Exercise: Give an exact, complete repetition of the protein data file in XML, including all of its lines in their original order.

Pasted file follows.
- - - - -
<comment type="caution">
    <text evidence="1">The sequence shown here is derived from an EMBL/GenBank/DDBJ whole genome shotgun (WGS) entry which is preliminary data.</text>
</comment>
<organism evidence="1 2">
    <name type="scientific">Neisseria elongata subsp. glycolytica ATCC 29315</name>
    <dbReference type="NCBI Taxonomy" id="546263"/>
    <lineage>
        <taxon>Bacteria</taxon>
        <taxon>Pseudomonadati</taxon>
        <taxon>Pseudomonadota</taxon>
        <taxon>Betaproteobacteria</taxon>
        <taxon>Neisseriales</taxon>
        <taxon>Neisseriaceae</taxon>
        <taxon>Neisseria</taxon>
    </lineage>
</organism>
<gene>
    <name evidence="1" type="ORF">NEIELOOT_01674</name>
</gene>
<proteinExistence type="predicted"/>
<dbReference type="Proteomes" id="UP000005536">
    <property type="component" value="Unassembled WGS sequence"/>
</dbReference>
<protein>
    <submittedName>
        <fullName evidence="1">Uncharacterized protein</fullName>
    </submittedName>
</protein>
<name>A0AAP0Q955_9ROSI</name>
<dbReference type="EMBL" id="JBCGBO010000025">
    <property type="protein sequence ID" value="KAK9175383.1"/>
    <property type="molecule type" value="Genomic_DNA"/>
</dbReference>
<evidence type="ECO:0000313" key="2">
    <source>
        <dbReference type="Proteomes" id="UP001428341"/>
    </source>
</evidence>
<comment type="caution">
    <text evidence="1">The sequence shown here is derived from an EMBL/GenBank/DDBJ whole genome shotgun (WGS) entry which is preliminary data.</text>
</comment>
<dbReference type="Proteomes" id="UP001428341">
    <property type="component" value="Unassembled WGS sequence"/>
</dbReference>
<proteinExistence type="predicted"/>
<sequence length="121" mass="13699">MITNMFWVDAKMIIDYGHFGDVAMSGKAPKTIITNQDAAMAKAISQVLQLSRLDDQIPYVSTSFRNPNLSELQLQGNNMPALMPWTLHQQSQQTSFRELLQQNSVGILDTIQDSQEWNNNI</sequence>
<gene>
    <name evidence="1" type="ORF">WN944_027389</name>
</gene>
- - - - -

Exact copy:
<comment type="caution">
    <text evidence="1">The sequence shown here is derived from an EMBL/GenBank/DDBJ whole genome shotgun (WGS) entry which is preliminary data.</text>
</comment>
<organism evidence="1 2">
    <name type="scientific">Neisseria elongata subsp. glycolytica ATCC 29315</name>
    <dbReference type="NCBI Taxonomy" id="546263"/>
    <lineage>
        <taxon>Bacteria</taxon>
        <taxon>Pseudomonadati</taxon>
        <taxon>Pseudomonadota</taxon>
        <taxon>Betaproteobacteria</taxon>
        <taxon>Neisseriales</taxon>
        <taxon>Neisseriaceae</taxon>
        <taxon>Neisseria</taxon>
    </lineage>
</organism>
<gene>
    <name evidence="1" type="ORF">NEIELOOT_01674</name>
</gene>
<proteinExistence type="predicted"/>
<dbReference type="Proteomes" id="UP000005536">
    <property type="component" value="Unassembled WGS sequence"/>
</dbReference>
<protein>
    <submittedName>
        <fullName evidence="1">Uncharacterized protein</fullName>
    </submittedName>
</protein>
<name>A0AAP0Q955_9ROSI</name>
<dbReference type="EMBL" id="JBCGBO010000025">
    <property type="protein sequence ID" value="KAK9175383.1"/>
    <property type="molecule type" value="Genomic_DNA"/>
</dbReference>
<evidence type="ECO:0000313" key="2">
    <source>
        <dbReference type="Proteomes" id="UP001428341"/>
    </source>
</evidence>
<comment type="caution">
    <text evidence="1">The sequence shown here is derived from an EMBL/GenBank/DDBJ whole genome shotgun (WGS) entry which is preliminary data.</text>
</comment>
<dbReference type="Proteomes" id="UP001428341">
    <property type="component" value="Unassembled WGS sequence"/>
</dbReference>
<proteinExistence type="predicted"/>
<sequence length="121" mass="13699">MITNMFWVDAKMIIDYGHFGDVAMSGKAPKTIITNQDAAMAKAISQVLQLSRLDDQIPYVSTSFRNPNLSELQLQGNNMPALMPWTLHQQSQQTSFRELLQQNSVGILDTIQDSQEWNNNI</sequence>
<gene>
    <name evidence="1" type="ORF">WN944_027389</name>
</gene>